By Laudia Sawer
Tema, May 6, GNA - Miss Dorcas Afia Sarpomaa Aborga, Greater Accra Best Midwife award winner for 2016 has appealed to the media to dedicate part of their space and airtime to the promotion of women’s health.
Miss Aborga said it was sad that instead of promoting good health among women especially those in the reproductive ages, a lot of airtime was being allocated for the promotion of alcohol consumption and political issues.
She made the call in an interview with the Ghana News Agency to commemorate the International Day for the Midwife which is celebrated annually on May 5.
The United Nation’s Population Fund’s (UNFPA) theme for this year is, “Midwives, Mothers and Families: Partners for Life!”
She noted that the growth of the country was dependent on women therefore “if we don’t make a lot of noise on women’s health, our nation will be in trouble”
The UNFPA award recipient said women must receive education on their reproductive health in order not to give birth without planning for the care of the children, this she said would have repercussions on the country.
Miss Aborga, who is a Senior Staff Midwife at Aplako Family Fitness Clinic in the Ga South District, touching on her duties said, midwifery involves pre-natal care, antenatal, delivery and post-natal care.
She said being in the profession for seven years, she believed midwifery was a calling and not a joke therefore there was the need for practitioners to have passion for the job as one mistake could lead to the death of a mother and child.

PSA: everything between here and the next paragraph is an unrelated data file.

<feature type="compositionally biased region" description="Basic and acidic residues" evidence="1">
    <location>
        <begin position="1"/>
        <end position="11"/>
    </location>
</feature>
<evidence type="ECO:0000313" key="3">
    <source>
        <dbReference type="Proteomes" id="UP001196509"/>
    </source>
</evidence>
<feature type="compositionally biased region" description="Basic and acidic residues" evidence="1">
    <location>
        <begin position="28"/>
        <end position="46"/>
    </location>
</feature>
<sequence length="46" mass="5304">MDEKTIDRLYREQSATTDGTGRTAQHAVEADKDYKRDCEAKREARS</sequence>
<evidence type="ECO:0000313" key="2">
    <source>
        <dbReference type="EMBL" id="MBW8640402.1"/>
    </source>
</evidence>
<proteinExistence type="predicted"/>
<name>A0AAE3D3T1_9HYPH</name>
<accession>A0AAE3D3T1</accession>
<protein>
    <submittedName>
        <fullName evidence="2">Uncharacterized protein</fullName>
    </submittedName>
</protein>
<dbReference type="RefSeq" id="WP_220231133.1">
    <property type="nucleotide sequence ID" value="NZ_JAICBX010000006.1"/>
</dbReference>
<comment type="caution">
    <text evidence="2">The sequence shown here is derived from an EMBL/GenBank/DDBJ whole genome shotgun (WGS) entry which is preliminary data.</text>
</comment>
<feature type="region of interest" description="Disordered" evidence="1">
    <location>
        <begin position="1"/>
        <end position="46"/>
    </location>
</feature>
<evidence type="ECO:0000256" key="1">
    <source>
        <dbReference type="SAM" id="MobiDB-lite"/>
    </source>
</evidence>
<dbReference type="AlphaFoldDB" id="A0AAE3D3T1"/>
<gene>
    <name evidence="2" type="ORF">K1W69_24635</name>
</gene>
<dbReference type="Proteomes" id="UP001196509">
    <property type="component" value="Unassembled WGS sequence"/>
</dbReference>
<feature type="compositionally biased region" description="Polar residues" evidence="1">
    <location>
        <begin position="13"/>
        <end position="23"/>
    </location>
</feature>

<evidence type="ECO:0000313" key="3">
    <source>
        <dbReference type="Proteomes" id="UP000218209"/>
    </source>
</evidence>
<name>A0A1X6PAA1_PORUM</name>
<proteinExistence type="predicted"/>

Miss Aborga who has never lost a mother or baby during delivery said some of the major challenges faced by them included lack of logistics, multitasking due to lack of enough staff, and knowledge base of clients.
She also noted that some pregnant women reported to antenatal late in pregnancy sometimes in their eighth months therefore not getting enough education to prepare them for safe delivery.
She advised pregnant women in their ninth month not to wait until they see the show (discharge of mucus mixed with blood), break their water or have severe contractions before reporting to the hospital for delivery.
The midwife explained that some women do not have any of the labour three signs but rather vomit excessively or experience diarrhea while they dilate, that she said could affect a safe delivery if they don’t report early to the hospital.
On the issue of the limited antenatal visit catered for under the National Health Insurance Scheme, Mis Aborga challenged couples to financially support their health care instead of fully depending on the scheme.
Miss Norteli Lanyo, a Senior Staff Midwife at the Tema Polyclinic, on her part, suggested to the NHIS to cut down on the number of births it cater for and increase the number of antenatal visits.
Miss Lanyo said currently there was limit to the number of deliveries the scheme caters for leading to some delivering beyond what they could cater for.
She advised pregnant women to religiously take their medications and follow instructions from their midwives as it was sad and depressing to lose a mother and child during delivery.
She further urged women to plan for themselves by putting away some money and having emergency plans to take care of complications instead of fully depending on their partners.